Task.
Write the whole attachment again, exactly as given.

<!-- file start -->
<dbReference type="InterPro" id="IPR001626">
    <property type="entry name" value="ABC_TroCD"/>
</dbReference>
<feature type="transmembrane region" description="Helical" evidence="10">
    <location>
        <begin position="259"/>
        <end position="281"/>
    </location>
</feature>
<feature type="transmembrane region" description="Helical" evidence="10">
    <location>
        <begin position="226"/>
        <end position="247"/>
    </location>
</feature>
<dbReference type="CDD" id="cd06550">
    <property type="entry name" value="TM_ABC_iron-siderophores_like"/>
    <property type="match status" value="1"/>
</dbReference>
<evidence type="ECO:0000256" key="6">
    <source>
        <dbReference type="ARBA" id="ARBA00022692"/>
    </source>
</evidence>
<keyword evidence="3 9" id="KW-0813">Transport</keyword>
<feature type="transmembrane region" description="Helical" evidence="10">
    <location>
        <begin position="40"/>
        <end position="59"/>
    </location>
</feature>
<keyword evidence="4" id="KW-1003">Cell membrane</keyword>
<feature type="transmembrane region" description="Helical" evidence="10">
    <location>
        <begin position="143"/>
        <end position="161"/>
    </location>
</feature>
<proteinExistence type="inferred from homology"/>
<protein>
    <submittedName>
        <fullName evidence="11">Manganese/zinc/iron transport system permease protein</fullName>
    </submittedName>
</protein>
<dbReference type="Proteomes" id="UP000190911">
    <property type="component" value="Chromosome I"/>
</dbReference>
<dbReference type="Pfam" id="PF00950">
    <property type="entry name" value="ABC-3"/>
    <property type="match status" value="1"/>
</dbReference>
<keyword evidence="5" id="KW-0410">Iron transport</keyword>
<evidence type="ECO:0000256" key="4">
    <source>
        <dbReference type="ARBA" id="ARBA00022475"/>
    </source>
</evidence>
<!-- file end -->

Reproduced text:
<dbReference type="InterPro" id="IPR001626">
    <property type="entry name" value="ABC_TroCD"/>
</dbReference>
<feature type="transmembrane region" description="Helical" evidence="10">
    <location>
        <begin position="259"/>
        <end position="281"/>
    </location>
</feature>
<feature type="transmembrane region" description="Helical" evidence="10">
    <location>
        <begin position="226"/>
        <end position="247"/>
    </location>
</feature>
<dbReference type="CDD" id="cd06550">
    <property type="entry name" value="TM_ABC_iron-siderophores_like"/>
    <property type="match status" value="1"/>
</dbReference>
<evidence type="ECO:0000256" key="6">
    <source>
        <dbReference type="ARBA" id="ARBA00022692"/>
    </source>
</evidence>
<keyword evidence="3 9" id="KW-0813">Transport</keyword>
<feature type="transmembrane region" description="Helical" evidence="10">
    <location>
        <begin position="40"/>
        <end position="59"/>
    </location>
</feature>
<keyword evidence="4" id="KW-1003">Cell membrane</keyword>
<feature type="transmembrane region" description="Helical" evidence="10">
    <location>
        <begin position="143"/>
        <end position="161"/>
    </location>
</feature>
<proteinExistence type="inferred from homology"/>
<protein>
    <submittedName>
        <fullName evidence="11">Manganese/zinc/iron transport system permease protein</fullName>
    </submittedName>
</protein>
<dbReference type="Proteomes" id="UP000190911">
    <property type="component" value="Chromosome I"/>
</dbReference>
<dbReference type="Pfam" id="PF00950">
    <property type="entry name" value="ABC-3"/>
    <property type="match status" value="1"/>
</dbReference>
<keyword evidence="5" id="KW-0410">Iron transport</keyword>
<evidence type="ECO:0000256" key="4">
    <source>
        <dbReference type="ARBA" id="ARBA00022475"/>
    </source>
</evidence>